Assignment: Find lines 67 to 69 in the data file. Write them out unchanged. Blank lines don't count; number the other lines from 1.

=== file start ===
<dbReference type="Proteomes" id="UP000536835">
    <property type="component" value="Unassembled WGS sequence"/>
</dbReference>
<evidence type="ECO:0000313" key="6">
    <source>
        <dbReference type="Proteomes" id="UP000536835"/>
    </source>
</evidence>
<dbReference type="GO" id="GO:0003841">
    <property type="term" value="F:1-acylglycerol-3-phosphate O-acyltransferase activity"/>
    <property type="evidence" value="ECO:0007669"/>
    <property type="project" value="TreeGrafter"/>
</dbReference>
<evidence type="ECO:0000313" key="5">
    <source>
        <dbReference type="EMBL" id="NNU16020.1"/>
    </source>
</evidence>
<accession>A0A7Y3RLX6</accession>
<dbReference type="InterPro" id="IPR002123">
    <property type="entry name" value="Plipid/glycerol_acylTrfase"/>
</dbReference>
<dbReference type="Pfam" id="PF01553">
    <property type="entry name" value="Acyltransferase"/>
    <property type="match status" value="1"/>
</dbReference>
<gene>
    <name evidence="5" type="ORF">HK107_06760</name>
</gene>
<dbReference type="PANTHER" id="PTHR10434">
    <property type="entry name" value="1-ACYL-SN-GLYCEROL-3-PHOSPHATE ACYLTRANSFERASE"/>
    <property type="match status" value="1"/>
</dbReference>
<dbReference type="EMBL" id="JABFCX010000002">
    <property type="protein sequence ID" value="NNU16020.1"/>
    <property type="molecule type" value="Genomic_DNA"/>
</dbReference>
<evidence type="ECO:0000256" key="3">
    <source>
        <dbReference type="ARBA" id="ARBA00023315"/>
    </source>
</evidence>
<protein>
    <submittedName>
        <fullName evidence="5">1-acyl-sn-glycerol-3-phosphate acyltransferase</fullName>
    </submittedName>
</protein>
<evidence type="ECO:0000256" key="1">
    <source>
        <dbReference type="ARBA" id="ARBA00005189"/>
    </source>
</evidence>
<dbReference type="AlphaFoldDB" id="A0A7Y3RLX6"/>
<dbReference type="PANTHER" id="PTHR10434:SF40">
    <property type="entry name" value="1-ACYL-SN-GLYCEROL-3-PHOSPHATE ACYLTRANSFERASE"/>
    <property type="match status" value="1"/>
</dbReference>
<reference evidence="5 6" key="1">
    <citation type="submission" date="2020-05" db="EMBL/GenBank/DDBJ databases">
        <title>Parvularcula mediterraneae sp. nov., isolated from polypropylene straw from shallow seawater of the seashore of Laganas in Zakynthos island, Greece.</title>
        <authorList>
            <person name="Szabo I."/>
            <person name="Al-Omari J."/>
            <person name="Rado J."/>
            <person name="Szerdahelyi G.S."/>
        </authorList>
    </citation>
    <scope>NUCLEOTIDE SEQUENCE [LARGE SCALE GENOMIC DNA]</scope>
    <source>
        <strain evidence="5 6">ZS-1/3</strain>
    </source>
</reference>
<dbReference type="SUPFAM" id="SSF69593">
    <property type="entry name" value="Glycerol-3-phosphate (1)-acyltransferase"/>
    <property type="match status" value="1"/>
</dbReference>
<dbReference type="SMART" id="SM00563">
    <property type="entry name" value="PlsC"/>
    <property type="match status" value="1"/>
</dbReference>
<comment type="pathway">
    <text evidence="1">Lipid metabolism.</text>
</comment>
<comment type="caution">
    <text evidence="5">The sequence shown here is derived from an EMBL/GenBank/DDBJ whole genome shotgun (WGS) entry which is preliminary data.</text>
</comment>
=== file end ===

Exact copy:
    </citation>
    <scope>NUCLEOTIDE SEQUENCE [LARGE SCALE GENOMIC DNA]</scope>
    <source>